Here are some tips to help you on your teaching experience
Dress right. Jeans, sneakers, and
just-out-of-bed hair may be okay for teachers in the U.S., but in many
parts of the world, a neat appearance counts far more than credentials.
In Korea dark clothes lend an air of authority. Red is to be avoided at
all costs. In Morocco female teachers don’t wear pants, sleeveless
blouses, or short skirts.
Behave appropriately. When it asked
250 students at the Sichuan Institute of Foreign Languages in China
what they liked and disliked about native speaker English teachers, the
students’ main gripe was the informality of foreign teachers, who often
seem to undermine their own authority by acting in undignified ways. In
the U.S. teachers go on a first-name basis with students, sit on their
desks, sip coffee, and even bounce off the walls without causing student
discomfort or losing prestige. But these behaviors don’t export well.
Don’t worry if students seem unresponsive at first.
Americans are used to participatory classrooms with plenty of
teacher-student dialogue. Elsewhere, students are often trained to be
silent, good listeners, and memorizers. It’s disconcerting to stand in
front of a sea of blank faces, but expecting it reduces the shock.
Introduce new concepts, such as discussion and role-play gradually.
You’ll be surprised at how students will come to embrace the change.
Choose topics carefully. There are
still many countries in the world where people are hesitant to voice
opinions because of a fear of reprisal. If you’re conducting a classroom
debate, remember that there’s a distaste for Western-style
argumentation in Middle-Eastern societies, and in Japan it’s offensive
for an individual to urge others to accept his opinion.
topics may be taboo for cultural reasons: Most Americans don’t want to
discuss their salaries or religious beliefs; Japanese may be disinclined
to talk about their inner feelings; the French think questions about
their family life are rude.
Don’t ask, “Do you understand?” In
China and Japan, students will nod yes, even if they’re totally lost, in
an attempt to save face for the teacher. Even in a country as far west
as Turkey, yes often means no.
Avoid singling students out. Our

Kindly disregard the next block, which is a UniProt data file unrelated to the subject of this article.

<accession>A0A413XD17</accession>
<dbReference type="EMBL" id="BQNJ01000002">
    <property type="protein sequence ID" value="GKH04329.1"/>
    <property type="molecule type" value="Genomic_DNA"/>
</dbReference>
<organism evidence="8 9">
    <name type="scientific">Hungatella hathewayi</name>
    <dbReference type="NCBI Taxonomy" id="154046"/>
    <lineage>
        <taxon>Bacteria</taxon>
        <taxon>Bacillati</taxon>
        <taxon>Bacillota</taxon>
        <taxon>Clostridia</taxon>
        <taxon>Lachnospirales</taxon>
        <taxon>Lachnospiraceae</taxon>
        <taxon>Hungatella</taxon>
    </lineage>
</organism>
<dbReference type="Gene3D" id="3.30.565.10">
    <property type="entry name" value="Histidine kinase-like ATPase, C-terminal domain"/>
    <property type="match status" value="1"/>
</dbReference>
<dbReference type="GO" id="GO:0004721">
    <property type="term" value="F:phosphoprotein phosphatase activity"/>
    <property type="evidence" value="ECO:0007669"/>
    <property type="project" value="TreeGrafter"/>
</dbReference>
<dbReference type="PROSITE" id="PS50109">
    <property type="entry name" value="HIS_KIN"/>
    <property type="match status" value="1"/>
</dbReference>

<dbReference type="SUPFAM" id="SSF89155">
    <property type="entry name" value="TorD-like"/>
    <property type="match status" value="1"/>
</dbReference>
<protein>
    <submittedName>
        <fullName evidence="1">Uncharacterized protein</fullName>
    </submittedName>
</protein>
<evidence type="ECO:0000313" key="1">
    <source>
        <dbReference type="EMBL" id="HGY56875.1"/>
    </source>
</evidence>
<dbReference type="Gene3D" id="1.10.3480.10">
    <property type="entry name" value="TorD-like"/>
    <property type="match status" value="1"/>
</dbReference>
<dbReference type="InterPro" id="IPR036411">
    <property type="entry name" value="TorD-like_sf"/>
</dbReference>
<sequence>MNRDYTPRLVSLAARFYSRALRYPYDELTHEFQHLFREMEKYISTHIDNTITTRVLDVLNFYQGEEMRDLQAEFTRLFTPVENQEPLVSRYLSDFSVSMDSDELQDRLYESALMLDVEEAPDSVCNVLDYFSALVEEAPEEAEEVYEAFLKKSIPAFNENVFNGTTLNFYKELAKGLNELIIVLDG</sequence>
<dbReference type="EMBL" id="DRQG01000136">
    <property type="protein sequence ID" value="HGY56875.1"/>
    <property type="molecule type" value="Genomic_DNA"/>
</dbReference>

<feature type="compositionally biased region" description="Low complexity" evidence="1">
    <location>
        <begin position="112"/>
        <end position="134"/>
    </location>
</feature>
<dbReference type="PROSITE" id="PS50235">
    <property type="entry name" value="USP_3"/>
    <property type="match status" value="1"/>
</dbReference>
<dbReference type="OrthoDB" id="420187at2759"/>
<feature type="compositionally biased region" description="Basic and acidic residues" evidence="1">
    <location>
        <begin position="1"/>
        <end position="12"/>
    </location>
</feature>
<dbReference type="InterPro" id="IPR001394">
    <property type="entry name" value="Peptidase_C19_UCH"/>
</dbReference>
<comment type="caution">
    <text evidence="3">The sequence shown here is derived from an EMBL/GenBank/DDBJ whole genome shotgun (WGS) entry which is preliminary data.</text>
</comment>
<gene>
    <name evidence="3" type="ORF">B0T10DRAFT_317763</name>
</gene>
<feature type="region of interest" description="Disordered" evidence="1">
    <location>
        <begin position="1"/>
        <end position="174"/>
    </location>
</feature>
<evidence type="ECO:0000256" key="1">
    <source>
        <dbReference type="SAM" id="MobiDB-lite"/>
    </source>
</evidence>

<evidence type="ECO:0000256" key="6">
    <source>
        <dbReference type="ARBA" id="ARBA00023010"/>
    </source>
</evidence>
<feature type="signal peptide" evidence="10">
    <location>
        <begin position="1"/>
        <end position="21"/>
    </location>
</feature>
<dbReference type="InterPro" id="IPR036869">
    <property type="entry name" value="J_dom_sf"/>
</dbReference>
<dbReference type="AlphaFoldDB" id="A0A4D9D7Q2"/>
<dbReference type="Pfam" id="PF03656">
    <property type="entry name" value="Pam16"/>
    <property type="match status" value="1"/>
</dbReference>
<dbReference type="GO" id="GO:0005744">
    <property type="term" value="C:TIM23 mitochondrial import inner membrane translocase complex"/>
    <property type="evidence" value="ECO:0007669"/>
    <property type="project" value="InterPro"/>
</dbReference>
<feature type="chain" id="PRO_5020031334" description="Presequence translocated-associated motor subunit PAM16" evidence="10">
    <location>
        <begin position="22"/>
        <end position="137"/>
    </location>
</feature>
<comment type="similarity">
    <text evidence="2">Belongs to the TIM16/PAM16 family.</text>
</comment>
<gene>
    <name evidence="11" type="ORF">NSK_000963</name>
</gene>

society fosters a competitive individualism which is clearly manifested
in our classrooms. American students are not shy about displaying their
knowledge. In classrooms outside the U.S., however, showing solidarity
with classmates and conforming to the status quo is often more important
than looking good for the teacher. In Turkey and Montenegro students
told me they disliked volunteering answers too often because it made
them look like show-offs and attracted the evil eye of envy. If you want
to play a game, make the competition among groups rather than among
individuals. If you need to discipline a student, do so in private.
Be aware of cross-cultural communication styles.
French students appreciate wit. Venezuelan students like boisterous
rapid-fire exchanges. In Japan, where debate is not as valued as in the
U.S., students appreciate long pauses in discussions and silent “think
time” after you ask a question. “Hollow drums make the most noise” goes a
Japanese proverb, and Japanese students are uncomfortable blurting out
the first thing that comes to mind. American teachers, who are
uncomfortable with silence, tend to anticipate the student’s words or
repeat their original question—both irritating interruptions for the
Present a rationale for what you do in class.
Your pedagogy is going to be very different from what students are used
to. They’ll conform much more eagerly to new classroom content and
procedures if they understand the benefits.
Expect the best of your students. They’ll be serious about learning English because their economic advancement often depends upon mastering it.
Relax and enjoy yourself. Happiness in the classroom is contagious